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Installing Updates Manually After Being Auto-Approved

    Question

  • Hi,

    I've set up auto-approve on SCE 2010, which works well. Within a 22 hour period, the clients will download the updates. I have the GPO set to 'Configure Automatic Updates' = 3; Downloand and NOTIFY of updates. All of this works well.

    When I log on, and go to Windows Updates - even as a domain Administrator (and my membership is part of the Local Administrator group), I cannot manipulate the Update process; i.e. I can't start the install process. If I log on to the local administrator account, the updates are available to install.

    (I can't upload a screenshot at this time)

    The screen says 'Some settings are managed by your system administrator'. There is no option to install updates. Clicking on the Check for Updates link shows 'Windows Update cannot currently check for updates, because updates on this computer are controlled by your system administrator'.

    What GPO or Group Membership am I missing to be able to kick off the update process? I really don't want to have to log on with the local administrator account.

    Is there a command line to start the update process remotely?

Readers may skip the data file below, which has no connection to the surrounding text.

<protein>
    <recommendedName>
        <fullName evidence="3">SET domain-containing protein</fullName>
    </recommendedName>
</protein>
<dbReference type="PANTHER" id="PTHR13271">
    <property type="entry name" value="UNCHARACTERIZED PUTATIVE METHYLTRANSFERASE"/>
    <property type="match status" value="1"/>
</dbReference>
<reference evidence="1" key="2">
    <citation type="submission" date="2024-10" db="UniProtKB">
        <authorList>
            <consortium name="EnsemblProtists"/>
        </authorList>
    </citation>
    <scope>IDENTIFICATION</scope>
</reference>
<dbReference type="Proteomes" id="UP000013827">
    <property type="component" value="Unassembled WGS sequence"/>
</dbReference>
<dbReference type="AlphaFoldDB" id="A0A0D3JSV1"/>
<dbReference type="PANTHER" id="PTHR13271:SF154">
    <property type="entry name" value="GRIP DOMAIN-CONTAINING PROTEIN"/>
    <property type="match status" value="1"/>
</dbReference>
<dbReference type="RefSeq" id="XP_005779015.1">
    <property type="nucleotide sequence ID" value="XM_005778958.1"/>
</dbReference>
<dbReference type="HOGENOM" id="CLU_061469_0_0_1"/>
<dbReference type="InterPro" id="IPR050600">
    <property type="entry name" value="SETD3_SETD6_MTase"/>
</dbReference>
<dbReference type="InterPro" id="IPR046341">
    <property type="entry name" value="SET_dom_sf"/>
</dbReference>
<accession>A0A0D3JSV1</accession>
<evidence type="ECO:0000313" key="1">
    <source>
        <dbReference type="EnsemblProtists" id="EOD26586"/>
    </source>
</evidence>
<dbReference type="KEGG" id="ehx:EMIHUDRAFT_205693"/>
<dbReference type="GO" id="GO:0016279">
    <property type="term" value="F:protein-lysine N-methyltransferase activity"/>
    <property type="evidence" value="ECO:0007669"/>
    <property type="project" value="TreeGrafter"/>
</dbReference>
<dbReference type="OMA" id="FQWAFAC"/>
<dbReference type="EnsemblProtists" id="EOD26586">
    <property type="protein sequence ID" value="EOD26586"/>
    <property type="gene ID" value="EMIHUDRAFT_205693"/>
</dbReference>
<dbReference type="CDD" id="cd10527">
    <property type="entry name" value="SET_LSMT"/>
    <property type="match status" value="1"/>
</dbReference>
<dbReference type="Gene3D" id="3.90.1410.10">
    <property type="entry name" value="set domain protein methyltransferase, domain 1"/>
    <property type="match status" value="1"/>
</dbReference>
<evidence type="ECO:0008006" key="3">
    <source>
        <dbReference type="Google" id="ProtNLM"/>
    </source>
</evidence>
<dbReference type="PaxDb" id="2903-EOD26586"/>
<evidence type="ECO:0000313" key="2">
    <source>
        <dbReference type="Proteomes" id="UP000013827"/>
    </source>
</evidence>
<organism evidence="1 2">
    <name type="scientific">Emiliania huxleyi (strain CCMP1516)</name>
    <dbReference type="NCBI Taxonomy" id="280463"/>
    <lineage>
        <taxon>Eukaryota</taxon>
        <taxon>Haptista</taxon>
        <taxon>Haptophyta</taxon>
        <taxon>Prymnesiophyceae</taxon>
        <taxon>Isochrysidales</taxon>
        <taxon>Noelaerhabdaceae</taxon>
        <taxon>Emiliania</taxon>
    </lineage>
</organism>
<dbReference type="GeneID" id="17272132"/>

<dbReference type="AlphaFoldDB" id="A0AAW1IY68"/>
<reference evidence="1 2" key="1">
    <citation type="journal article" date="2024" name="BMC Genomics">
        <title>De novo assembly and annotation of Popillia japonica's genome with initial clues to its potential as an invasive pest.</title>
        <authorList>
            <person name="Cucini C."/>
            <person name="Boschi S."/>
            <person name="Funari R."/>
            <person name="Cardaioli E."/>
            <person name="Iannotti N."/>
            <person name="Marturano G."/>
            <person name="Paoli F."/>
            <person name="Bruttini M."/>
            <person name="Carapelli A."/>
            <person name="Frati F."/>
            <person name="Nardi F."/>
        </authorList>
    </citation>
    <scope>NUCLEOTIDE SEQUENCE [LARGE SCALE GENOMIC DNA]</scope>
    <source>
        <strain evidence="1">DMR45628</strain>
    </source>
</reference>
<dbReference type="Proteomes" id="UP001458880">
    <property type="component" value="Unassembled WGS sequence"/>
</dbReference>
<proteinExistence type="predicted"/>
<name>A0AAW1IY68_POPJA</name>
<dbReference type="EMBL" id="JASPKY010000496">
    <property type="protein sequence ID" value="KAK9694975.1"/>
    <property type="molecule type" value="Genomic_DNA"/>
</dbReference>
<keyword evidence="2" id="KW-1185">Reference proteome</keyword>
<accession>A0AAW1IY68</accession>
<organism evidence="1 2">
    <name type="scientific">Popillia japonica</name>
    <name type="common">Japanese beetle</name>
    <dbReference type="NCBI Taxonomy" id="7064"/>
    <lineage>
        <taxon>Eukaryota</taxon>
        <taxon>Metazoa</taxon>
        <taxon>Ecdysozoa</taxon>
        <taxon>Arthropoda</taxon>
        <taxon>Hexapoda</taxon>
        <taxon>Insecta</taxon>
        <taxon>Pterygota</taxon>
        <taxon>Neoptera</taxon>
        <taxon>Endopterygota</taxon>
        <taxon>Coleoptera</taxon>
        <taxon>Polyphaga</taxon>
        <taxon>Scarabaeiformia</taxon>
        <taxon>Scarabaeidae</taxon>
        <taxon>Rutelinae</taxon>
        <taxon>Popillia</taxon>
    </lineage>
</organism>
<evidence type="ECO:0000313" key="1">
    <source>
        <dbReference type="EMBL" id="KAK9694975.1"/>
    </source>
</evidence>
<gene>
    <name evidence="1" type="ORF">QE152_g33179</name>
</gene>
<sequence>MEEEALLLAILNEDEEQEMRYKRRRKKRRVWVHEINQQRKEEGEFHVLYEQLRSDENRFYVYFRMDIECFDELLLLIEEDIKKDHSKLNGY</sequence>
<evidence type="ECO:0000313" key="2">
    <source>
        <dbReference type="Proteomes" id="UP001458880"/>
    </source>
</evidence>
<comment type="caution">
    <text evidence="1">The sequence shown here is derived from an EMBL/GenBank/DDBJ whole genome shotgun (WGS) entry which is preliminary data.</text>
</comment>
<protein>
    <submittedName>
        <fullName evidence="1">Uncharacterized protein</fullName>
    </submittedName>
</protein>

• Edited by mriksman Monday, April 08, 2013 10:45 PM
    Monday, April 08, 2013 10:43 PM

Answers

  • After days of hunting around, I found the group policy setting that was causing my headache;

    User Configuration \ Policies \ Administrative Templates \ Start Menu and Taskbar \ Remove Links and Access to Windows Update

    Having this ENABLED removes the ability to kick off the install process.

    • Marked as answer by mriksman Tuesday, April 09, 2013 1:06 AM
    Tuesday, April 09, 2013 1:05 AM

All replies

  • After days of hunting around, I found the group policy setting that was causing my headache;

    User Configuration \ Policies \ Administrative Templates \ Start Menu and Taskbar \ Remove Links and Access to Windows Update

    Having this ENABLED removes the ability to kick off the install process.

    • Marked as answer by mriksman Tuesday, April 09, 2013 1:06 AM
    Tuesday, April 09, 2013 1:05 AM
  • Only if you include the "administrator" account inside this policy. Otherwise, the administrator account (or other designated account) can and will apply the updates and if set up correctly will only wait and prompt the end user if/when it needs to reboot.

    Of course there are several such policy configurations that can tweak the update experience based on Domain Machine, Domain User, and Local computer/user accounts and what you wish them to do.


    Randall

    Tuesday, April 09, 2013 7:50 PM